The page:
The issue of Canadian content has been, and continues to be, at the forefront of the satellite debate in this country. As it stands XM, Sirius and CHUM-Astral must provide 20 per cent Canadian content, while traditional, or terrestrial, radio must provide 35 per cent – a 43 per cent drop in CanCon commitments.
This differential worries Jim Thompson, media representative for the Friends of Canadian Broadcasting lobby group. He’s concerned satellite radio might dilute the mount of Canadian content on both satellite and terrestrial radio. “Commercial radio stations have already called out for relief from the obligation they currently have to play Canadian artists,” he says, “on the grounds that satellite radio has a much lighter obligation when it comes to playing Canadian music. That will be a very powerful argument with commercial radio operations when they come before the CRTC to have their licenses renewed.”
There won’t be any arguments about lowering Canadian content, DaSilva vows, when it comes time for stations to renew their licenses with the CRTC. “Don’t make the comparison to the other regulations,” she says. “It’s two types of service. It’s the same thing for television – different regulations for different services. That’s why they’re not called commercial radio stations. They’re subscription radio stations.”
Concern for the amount of American influence satellite radio will have on Canadian audiences is one thing. Another is convincing consumers to spend money on something they currently get for free. Satellite receivers range in price from $130 to $300, and the monthly subscription rate is $12.99. For that kind of investment, Marek says, radio personnel have to be reminded of the adage: Content is king.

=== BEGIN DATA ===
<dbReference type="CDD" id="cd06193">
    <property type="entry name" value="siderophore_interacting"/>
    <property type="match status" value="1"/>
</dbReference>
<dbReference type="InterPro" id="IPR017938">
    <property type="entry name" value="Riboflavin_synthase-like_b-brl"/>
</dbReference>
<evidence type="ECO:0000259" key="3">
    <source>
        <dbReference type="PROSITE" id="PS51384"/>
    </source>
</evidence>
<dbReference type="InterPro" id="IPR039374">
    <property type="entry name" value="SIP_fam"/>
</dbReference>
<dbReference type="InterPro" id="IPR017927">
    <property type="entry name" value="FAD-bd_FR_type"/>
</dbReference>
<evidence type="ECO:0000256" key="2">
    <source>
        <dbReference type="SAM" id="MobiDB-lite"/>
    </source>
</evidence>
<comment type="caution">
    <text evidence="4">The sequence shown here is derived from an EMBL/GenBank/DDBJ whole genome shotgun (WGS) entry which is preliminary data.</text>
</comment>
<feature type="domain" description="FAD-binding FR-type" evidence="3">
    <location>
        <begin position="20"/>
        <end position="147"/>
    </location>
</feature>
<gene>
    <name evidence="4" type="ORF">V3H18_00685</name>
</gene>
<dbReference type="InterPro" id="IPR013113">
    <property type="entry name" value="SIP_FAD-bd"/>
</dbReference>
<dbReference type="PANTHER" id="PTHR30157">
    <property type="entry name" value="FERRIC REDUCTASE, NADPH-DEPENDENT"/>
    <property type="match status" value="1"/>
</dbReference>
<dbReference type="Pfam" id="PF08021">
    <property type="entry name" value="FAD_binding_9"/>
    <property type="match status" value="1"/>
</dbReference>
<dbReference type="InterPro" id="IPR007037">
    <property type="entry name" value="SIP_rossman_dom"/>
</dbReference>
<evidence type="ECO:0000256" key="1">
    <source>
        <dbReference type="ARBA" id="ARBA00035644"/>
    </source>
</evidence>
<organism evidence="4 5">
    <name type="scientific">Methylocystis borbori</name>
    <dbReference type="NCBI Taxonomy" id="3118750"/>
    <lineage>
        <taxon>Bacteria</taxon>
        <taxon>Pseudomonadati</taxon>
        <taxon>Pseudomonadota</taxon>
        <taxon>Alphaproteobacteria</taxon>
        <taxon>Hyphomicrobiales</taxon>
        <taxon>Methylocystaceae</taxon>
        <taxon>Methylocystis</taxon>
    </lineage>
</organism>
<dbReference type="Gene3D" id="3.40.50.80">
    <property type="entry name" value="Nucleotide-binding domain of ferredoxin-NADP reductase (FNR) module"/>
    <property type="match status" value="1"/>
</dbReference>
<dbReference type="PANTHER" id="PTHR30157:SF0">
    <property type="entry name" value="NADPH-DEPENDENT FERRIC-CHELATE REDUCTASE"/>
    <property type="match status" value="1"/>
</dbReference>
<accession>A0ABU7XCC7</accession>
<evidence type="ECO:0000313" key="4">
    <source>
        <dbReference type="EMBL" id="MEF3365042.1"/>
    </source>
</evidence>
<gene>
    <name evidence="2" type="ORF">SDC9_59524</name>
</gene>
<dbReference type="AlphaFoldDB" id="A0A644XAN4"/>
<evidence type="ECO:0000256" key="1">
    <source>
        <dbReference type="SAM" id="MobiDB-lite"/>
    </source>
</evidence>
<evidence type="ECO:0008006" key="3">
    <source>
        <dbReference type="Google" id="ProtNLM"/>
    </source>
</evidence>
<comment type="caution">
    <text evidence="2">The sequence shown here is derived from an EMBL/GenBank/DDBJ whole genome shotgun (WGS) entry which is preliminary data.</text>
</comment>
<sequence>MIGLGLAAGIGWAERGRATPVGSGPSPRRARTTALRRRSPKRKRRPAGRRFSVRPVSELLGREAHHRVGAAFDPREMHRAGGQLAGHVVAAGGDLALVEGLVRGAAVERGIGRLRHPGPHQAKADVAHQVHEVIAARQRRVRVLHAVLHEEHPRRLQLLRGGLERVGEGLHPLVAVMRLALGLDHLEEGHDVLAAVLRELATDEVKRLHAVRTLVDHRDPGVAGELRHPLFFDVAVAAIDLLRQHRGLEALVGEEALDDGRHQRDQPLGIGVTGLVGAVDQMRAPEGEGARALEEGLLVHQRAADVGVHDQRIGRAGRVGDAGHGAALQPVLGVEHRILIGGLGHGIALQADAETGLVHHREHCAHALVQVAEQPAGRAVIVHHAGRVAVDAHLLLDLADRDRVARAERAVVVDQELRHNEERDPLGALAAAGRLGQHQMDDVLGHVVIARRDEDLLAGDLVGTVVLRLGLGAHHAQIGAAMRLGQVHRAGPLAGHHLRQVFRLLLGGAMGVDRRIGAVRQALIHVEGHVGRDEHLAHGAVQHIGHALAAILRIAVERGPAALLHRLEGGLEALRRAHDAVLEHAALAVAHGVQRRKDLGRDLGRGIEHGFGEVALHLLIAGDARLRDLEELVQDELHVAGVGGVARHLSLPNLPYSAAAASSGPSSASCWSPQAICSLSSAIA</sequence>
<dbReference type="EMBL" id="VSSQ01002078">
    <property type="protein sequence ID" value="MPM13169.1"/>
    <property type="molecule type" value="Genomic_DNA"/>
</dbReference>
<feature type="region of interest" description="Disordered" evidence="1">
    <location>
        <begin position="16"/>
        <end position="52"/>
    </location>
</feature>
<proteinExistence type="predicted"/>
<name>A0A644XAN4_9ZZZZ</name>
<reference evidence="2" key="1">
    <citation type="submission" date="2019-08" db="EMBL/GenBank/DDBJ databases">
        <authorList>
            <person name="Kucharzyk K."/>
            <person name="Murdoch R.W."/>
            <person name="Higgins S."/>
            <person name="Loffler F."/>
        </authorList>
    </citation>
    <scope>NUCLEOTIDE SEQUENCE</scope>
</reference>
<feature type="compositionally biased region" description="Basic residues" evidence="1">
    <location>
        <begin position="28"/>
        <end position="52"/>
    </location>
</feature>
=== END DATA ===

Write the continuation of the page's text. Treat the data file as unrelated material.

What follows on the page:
Marek likens satellite radio’s chances of success to the introduction of bottled water. Fifteen years ago, he argues, people were happy to use the water fountain. Now they’ll gladly pay two dollars a bottle, because it is perceived as a premium product. The onus, in other words, is on satellite radio executives to convince listeners they aren’t getting premium content on terrestrial radio.
And they may have a case. Satellite radio now boasts of carrying premium content like Martha Stewart, New York Times Radio, National Public Radio and Stern. “It’s up to the Siriuses and the XMs to present different voices, sounds, opinions, attitudes and ideas,” Marek says, “or they’ll just try to out-Nickleback each other.”
Even the vigilant Thompson is not convinced it will be successful. So far, XM and Sirius haven’t been able to attract enough subscribers in the U.S., and he suspects they may have to merge to turn a profit. “XM radio has about 5 million subscribers and Sirius has somewhere in the 3 million range,” he says. “My understanding is that either needs about 7.5 million subscribers to make money.”
While the CRTC seems intent on impeding the freewheeling Sterns of the world, what might happen on satellite radio in Canada – at least initially – is a lot of simulcasting. Sirius radio is already dabbling in it, striking a deal with the television show The Score to simulcast its sports updates. “Let’s not forget,” says Marek, “satellite radio has to get content from somewhere.”
This kind of synergy is at best a timid use of satellite radio, but ultimately it could offer terrestrial radio a chance to rethink itself – something it hasn’t done in decades. At first, radio listeners didn’t have much choice and listened to whatever was available on the AM dial. When FM came along in the 1960s, it took a while for senior radio personnel to figure out how to program it. Now we’re at the beginning of this process again. “It’s another evolution in the technology,” says Marek, “which is going to engender a revolution in programming.”
The revolution will remain unprovoked for a while, according to Papernick, who says this transitional period has created a “curious vibe” in the industry. “They still see it as radio,” he says. “They don’t see it as new format.”